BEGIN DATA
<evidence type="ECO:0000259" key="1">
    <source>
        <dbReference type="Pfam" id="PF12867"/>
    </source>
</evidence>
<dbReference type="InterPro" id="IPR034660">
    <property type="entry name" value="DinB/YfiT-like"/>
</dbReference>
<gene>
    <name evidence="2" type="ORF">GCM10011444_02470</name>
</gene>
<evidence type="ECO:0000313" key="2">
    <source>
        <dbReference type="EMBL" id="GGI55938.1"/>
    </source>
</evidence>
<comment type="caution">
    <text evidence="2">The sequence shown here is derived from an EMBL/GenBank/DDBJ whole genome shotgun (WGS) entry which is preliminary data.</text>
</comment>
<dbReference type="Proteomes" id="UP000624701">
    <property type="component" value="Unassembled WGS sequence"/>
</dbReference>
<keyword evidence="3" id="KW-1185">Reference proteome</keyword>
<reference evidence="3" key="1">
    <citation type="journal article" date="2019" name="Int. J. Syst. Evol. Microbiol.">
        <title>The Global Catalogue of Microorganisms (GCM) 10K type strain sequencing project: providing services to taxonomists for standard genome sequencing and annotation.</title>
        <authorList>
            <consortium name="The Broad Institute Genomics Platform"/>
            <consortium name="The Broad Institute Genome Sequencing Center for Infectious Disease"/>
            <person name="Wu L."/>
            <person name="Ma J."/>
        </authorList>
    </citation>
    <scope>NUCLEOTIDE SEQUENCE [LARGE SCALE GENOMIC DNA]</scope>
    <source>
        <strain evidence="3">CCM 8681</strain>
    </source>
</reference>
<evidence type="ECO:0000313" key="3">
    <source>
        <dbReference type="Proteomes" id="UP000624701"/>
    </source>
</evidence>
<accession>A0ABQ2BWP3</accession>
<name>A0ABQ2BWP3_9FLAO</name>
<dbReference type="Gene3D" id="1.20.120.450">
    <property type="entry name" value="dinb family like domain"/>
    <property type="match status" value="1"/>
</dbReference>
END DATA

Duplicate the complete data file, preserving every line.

<evidence type="ECO:0000259" key="1">
    <source>
        <dbReference type="Pfam" id="PF12867"/>
    </source>
</evidence>
<dbReference type="InterPro" id="IPR034660">
    <property type="entry name" value="DinB/YfiT-like"/>
</dbReference>
<gene>
    <name evidence="2" type="ORF">GCM10011444_02470</name>
</gene>
<evidence type="ECO:0000313" key="2">
    <source>
        <dbReference type="EMBL" id="GGI55938.1"/>
    </source>
</evidence>
<comment type="caution">
    <text evidence="2">The sequence shown here is derived from an EMBL/GenBank/DDBJ whole genome shotgun (WGS) entry which is preliminary data.</text>
</comment>
<dbReference type="Proteomes" id="UP000624701">
    <property type="component" value="Unassembled WGS sequence"/>
</dbReference>
<keyword evidence="3" id="KW-1185">Reference proteome</keyword>
<reference evidence="3" key="1">
    <citation type="journal article" date="2019" name="Int. J. Syst. Evol. Microbiol.">
        <title>The Global Catalogue of Microorganisms (GCM) 10K type strain sequencing project: providing services to taxonomists for standard genome sequencing and annotation.</title>
        <authorList>
            <consortium name="The Broad Institute Genomics Platform"/>
            <consortium name="The Broad Institute Genome Sequencing Center for Infectious Disease"/>
            <person name="Wu L."/>
            <person name="Ma J."/>
        </authorList>
    </citation>
    <scope>NUCLEOTIDE SEQUENCE [LARGE SCALE GENOMIC DNA]</scope>
    <source>
        <strain evidence="3">CCM 8681</strain>
    </source>
</reference>
<evidence type="ECO:0000313" key="3">
    <source>
        <dbReference type="Proteomes" id="UP000624701"/>
    </source>
</evidence>
<accession>A0ABQ2BWP3</accession>
<name>A0ABQ2BWP3_9FLAO</name>
<dbReference type="Gene3D" id="1.20.120.450">
    <property type="entry name" value="dinb family like domain"/>
    <property type="match status" value="1"/>
</dbReference>